The FBI has arrested the "Spam King" Sanford Wallace and charged him with 11 counts of fraud, intentional damage to a protected computer, and criminal content, the U.K. Telegraph reports today. Wallace allegedly hacked into 500,000 Facebook accounts in 2008 and 2009.
His Facebook fiasco reveals again that with all of the rapid expansion of fast-moving tech companies come opportunities for them to fail fast and hard when it comes to stopping parasitic scam artists. Facebook caught Wallace and his scam, but not for months after he used Facebook accounts to help him blast off spam in 27 million Facebook wall posts.
Meanwhile, in a related event at the Black Hat security conference in Las Vegas this week, researchers showed how Square's iPhone-based credit card reader could be used for illegal money transfers using stolen credit cards and a system that converts credit card numbers into the same sort of sound that Square uses to read them. They made use of the fact that the system does not use encryption when it reads cards, CNET tells us today. When contacted for comment, a Square spokesperson said via email: "This was not a vulnerability, but rather a simulated attempt to commit fraud. Like all credit card processors, we aggressively guard against fraud (such as the use of stolen credit cards)—and we use traffic analysis and other patented methods to detect and prevent malicious activity."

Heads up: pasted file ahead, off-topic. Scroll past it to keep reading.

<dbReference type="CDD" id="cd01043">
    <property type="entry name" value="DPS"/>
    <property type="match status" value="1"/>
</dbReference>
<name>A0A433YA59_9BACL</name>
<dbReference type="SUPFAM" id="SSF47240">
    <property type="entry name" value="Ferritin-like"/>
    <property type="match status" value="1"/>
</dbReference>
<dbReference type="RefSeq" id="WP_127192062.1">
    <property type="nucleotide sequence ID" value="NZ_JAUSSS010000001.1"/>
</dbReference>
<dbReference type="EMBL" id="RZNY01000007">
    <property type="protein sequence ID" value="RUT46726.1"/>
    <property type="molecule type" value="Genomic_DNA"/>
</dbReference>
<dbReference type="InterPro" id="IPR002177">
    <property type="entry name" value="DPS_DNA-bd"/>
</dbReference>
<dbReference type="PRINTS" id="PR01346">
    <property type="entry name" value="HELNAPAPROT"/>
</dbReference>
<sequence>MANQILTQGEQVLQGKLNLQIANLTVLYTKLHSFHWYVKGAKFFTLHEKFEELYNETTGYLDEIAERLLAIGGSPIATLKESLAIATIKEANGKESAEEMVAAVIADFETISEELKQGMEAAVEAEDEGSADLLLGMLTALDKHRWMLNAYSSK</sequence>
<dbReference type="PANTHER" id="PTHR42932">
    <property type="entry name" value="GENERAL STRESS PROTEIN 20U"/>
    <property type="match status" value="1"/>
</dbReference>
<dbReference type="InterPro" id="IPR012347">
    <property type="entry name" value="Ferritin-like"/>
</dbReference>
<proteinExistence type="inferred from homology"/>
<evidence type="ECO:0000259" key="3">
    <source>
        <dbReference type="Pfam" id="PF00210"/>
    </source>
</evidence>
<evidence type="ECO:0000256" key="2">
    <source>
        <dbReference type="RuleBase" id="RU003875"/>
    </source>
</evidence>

It's not the first time a potential skimming vulnerability surfaced with Square, though. Competitor VeriFone pointed out early on that Square's software encryption was dandy, but its hardware—the neat little iPhone appendage through which the card is swiped—came unencrypted and exposed. Square did not respond to Fast Company about that instance.
Airbnb, with its viral tale of rented and ransacked rooms, isn't the only booming web-based biz with teething troubles. In that sordid tale, Mark Suster, the prominent angel investor and venture capitalist with GRP Partners, offered a comment that applies more broadly to fast-growing tech companies who run into problems. "I think the strategy of saying, 'This will blow over, just move on, let the next news cycle come, people will forget this,' is always wrong," Suster said.
[Image: Flickr user ogimogi]